Bipartisan support for flawed UN treaty
Today, Senate Majority Leader Harry Reid (D-Nev.) will force senators to vote on the United Nations Convention on the Rights of Persons with Disabilities (Treaty Doc. 112-7). The treaty, signed by the Obama Administration in July 2009, purports to protect the rights of the disabled. However, as with most international treaties, ratification of the treaty would not advance America’s national interests.
Nonetheless, CQ (sub. req’d) notes the treaty has “bipartisan support in the Senate, including Republican advocates John McCain of Arizona and John Barrasso of Wyoming.”
For whatever merits the treaty’s proponents may see, the Heritage Foundation’s Steve Groves explains, “the Geneva-based Committee on the Rights of Persons with Disabilities would inevitably interfere with U.S. policymaking, thereby infringing on American sovereignty and intruding into matters wholly unrelated to disability rights.” He continues that instead of ratifying this treaty, the “U.S. should continue to lead by the example it has set for protecting the rights of Americans with disabilities through comprehensive legislation and enforcement.”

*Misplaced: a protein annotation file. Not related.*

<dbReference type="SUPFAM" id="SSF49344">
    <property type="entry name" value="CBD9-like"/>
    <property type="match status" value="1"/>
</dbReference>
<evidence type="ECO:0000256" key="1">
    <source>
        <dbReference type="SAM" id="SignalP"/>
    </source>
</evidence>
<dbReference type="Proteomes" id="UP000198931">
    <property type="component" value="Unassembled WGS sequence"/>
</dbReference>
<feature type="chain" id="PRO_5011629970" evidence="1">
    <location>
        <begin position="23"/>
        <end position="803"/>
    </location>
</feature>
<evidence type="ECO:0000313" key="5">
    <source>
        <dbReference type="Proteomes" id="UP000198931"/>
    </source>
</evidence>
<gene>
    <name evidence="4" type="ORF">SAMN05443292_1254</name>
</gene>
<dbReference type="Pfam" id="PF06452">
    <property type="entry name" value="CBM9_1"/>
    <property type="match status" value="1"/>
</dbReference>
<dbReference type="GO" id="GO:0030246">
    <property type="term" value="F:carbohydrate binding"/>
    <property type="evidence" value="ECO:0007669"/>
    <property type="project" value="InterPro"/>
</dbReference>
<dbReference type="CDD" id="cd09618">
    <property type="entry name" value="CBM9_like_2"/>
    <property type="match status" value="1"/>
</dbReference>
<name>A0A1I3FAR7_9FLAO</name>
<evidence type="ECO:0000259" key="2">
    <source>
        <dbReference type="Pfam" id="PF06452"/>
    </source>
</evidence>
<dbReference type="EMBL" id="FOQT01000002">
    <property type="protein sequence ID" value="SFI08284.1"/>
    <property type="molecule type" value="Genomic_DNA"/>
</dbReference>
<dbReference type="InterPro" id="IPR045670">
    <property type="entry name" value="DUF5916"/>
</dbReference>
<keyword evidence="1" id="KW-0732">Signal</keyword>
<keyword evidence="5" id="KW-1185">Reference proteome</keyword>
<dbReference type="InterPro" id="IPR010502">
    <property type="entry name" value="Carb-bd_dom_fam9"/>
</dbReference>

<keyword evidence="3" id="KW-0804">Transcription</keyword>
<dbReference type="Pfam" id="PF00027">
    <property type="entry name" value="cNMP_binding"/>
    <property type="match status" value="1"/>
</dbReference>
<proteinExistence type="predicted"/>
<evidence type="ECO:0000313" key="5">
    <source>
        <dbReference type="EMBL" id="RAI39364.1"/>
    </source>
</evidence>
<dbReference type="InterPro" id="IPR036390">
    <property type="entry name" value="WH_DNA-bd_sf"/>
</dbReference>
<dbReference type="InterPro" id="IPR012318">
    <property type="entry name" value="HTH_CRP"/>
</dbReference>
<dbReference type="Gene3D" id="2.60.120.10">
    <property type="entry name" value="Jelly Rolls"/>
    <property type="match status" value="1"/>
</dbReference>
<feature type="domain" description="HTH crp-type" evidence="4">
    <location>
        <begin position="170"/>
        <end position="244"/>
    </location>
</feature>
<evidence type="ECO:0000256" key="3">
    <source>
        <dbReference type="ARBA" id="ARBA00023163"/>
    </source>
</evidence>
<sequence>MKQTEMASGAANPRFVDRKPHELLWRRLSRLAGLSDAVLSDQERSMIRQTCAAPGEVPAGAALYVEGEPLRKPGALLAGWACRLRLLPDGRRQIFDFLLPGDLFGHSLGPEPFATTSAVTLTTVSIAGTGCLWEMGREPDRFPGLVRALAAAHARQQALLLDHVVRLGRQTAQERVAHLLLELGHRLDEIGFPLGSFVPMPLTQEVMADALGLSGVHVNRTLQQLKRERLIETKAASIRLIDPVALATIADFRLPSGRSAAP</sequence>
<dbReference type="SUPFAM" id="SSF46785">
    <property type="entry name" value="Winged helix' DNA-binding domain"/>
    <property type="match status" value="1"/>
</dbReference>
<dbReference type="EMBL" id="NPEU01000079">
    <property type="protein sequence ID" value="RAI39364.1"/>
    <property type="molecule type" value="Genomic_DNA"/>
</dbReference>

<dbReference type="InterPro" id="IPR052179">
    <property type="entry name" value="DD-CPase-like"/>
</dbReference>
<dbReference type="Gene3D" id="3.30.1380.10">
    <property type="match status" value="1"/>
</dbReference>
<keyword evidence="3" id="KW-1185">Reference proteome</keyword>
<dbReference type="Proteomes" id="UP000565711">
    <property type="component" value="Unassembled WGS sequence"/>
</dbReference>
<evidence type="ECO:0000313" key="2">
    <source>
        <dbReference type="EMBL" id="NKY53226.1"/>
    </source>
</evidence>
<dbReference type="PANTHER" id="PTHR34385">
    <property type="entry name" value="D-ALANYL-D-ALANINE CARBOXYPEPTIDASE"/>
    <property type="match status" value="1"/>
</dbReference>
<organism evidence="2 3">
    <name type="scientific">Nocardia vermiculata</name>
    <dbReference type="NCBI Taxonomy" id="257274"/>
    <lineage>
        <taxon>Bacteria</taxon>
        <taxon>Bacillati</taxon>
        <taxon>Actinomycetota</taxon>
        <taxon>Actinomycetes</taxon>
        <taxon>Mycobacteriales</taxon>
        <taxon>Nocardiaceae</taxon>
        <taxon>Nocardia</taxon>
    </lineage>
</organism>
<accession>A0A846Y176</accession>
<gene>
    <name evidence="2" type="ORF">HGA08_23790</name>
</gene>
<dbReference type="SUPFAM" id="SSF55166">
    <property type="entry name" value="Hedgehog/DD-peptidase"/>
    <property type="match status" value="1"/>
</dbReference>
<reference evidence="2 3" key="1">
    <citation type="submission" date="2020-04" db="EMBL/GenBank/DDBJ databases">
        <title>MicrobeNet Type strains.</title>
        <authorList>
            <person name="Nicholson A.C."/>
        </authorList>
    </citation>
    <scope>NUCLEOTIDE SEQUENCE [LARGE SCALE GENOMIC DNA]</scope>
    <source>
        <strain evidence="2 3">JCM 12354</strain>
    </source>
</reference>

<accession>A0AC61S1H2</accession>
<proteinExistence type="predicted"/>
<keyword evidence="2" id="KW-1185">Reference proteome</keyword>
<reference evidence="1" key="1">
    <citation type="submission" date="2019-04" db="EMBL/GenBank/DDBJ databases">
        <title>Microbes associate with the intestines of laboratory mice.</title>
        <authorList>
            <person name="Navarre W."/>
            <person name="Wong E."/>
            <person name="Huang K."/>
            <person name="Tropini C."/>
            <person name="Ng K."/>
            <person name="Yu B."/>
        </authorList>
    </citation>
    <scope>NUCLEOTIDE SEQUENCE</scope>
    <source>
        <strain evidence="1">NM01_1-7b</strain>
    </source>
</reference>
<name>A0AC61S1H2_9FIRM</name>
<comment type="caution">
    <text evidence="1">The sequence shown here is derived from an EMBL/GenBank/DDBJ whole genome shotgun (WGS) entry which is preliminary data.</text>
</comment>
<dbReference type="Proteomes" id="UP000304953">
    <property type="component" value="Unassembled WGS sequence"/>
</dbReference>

There is another dynamic, aside from the policy, at play. CQ explains:
One Republican critic, Sen. Mike Lee of Utah, said Monday that opponents have the votes to block it, citing a letter signed by 36 GOP senators opposing ratification of any treaties during the lame-duck session.
“It takes 67 votes, two-thirds, to ratify a treaty, so 34 votes for the ‘no’ position are sufficient to block ratification of a treaty,” he noted. “We clear that threshold with two to spare.”
The key question for Reid is whether he can convince enough Senators who signed the letter to flip.
In September, Heritage Action’s CEO Michael A. Needham applauded the 36 senators, saying, the letter “ensures American sovereignty will not be eroded by last-minute negotiations involving lame-duck Senators.” Treaties, which become the “supreme law of the land” once ratified, should not be considered by outgoing Senators. Remember the New START Treaty?